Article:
At eleven, a very hard thing happened. We turned your whole world upside-down and moved you across the country. The school you’d gone to since you were six, the friends you’d known for ten years, the soccer team, the town … all of it was now behind you. But you NEVER fussed. You NEVER complained. You braved the adventure of what was coming next without losing the connections, friendships, and memories. I am still amazed at the easy way that you made something impossible seem. I thought I loved you more than I could ever love anyone, but – you guessed it, I was wrong.

Turning twelve in a new state, school, and house made your wanderlust for the world grow. You quite literally fell in love with Asia. You made friends with the Chinese exchange student who didn’t speak English, deciding to spend your mornings before school conversing with him. You asked us to find a Japanese tutor so you could take lessons. You joined Model UN at school, and recognized the value of God’s greater world. And you know what? I thought I loved you more than I could ever love anyone, but I’m going to go ahead and predict the future here and say I’ll have been wrong.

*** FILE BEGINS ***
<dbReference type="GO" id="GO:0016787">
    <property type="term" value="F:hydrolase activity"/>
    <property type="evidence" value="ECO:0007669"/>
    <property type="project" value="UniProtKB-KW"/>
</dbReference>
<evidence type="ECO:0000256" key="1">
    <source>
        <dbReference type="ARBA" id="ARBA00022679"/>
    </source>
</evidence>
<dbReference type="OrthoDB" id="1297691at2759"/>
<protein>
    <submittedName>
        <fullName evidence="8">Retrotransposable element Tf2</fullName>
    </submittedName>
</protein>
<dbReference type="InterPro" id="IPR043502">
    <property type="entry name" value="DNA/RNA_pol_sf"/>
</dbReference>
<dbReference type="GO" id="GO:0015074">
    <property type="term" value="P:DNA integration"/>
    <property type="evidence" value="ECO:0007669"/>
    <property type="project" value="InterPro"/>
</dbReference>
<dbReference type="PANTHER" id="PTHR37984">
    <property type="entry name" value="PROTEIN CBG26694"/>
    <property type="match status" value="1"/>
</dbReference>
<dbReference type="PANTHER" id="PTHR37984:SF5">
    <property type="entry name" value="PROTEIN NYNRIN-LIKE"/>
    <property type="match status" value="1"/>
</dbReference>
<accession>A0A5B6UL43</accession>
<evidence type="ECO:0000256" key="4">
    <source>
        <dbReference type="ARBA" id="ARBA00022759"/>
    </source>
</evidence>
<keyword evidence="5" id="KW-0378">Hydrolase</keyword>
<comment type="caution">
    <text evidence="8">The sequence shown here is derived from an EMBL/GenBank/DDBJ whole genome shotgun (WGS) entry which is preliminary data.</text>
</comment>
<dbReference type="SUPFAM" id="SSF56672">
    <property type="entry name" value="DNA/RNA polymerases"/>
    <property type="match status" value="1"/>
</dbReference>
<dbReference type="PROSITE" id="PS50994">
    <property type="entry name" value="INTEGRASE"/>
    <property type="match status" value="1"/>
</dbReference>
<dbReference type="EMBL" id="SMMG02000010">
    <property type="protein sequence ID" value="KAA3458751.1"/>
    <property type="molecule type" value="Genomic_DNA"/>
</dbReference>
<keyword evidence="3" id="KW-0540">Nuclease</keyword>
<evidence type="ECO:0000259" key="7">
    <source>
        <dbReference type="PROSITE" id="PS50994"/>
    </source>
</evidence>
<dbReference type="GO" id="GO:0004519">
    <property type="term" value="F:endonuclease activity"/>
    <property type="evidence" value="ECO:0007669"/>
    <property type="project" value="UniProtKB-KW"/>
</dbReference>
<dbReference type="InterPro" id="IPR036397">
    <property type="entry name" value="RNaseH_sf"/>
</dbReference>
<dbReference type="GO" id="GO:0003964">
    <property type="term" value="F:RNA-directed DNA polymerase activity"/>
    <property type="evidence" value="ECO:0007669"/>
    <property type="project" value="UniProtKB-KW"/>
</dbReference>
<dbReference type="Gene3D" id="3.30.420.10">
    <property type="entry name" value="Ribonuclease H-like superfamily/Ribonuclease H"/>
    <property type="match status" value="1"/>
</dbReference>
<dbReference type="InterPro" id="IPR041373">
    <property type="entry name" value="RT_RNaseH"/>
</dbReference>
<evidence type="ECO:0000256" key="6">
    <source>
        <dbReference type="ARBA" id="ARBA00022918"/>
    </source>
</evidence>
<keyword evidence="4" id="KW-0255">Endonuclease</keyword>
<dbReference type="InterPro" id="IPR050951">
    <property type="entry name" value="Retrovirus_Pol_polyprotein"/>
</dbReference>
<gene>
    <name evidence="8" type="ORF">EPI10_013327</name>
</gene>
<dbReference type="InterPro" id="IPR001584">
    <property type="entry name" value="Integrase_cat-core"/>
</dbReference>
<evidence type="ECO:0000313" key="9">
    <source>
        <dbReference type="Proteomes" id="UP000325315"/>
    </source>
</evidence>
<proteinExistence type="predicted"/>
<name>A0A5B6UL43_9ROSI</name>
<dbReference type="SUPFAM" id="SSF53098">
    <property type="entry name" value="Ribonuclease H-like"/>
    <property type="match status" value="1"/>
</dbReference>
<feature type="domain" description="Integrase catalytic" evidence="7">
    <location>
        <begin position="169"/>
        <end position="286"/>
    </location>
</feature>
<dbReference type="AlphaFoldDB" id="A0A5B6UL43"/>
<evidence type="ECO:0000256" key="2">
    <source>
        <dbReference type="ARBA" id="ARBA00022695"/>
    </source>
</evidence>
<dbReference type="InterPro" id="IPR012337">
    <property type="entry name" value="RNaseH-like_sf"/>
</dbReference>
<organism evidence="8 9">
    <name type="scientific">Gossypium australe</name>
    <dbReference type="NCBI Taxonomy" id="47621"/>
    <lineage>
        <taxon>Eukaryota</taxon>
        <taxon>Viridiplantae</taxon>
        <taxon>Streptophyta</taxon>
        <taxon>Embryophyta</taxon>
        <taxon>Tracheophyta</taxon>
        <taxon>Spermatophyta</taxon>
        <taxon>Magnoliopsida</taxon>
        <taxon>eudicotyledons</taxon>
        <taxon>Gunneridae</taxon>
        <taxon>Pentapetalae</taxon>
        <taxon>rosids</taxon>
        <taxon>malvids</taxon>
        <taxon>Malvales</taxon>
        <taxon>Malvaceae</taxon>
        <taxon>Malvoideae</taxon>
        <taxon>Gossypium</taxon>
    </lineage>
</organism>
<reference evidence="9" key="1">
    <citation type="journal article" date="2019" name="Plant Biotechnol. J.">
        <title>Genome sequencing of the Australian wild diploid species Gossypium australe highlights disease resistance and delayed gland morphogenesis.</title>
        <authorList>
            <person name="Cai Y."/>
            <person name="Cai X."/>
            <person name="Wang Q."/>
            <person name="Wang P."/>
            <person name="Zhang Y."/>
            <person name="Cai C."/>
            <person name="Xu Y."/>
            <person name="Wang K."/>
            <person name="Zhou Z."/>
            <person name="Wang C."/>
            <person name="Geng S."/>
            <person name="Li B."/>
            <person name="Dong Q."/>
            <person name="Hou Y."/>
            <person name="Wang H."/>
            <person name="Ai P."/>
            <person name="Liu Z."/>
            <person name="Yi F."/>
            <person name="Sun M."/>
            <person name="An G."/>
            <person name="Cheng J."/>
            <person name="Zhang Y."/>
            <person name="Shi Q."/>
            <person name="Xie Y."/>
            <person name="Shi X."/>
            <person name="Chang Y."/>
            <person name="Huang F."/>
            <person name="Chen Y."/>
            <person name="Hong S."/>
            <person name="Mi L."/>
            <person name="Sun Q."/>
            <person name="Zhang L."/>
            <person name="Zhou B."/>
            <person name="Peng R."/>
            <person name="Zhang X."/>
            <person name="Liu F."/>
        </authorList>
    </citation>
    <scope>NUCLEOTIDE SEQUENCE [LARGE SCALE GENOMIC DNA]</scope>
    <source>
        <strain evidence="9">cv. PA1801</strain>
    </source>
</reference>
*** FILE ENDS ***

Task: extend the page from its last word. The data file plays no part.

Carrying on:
You are thirteen now my sweet son. You have lived over four thousand days … can you believe that? I cry with gratitude to know that I have lived them alongside you. Sharing my love of Neverland, I know that sometimes growing up is wicked scary … but you’re not alone in it. Daddy, your sister, and I are growing up right with you and figuring it all out on the way. We all get lost sometimes, but somehow when I’m with you little boy, I just feel found. And do you know what? I’m going to go ahead and say it, because why not? I don’t think I could ever love you more.

Believe me yet?

7.14.20 Beyond the Brink


There has been an edging darkness

a coming storm

that just



Thick clouds spiral emotions that

pour and pound

persisting and insisting on pushing us

to a brink we can’t see beyond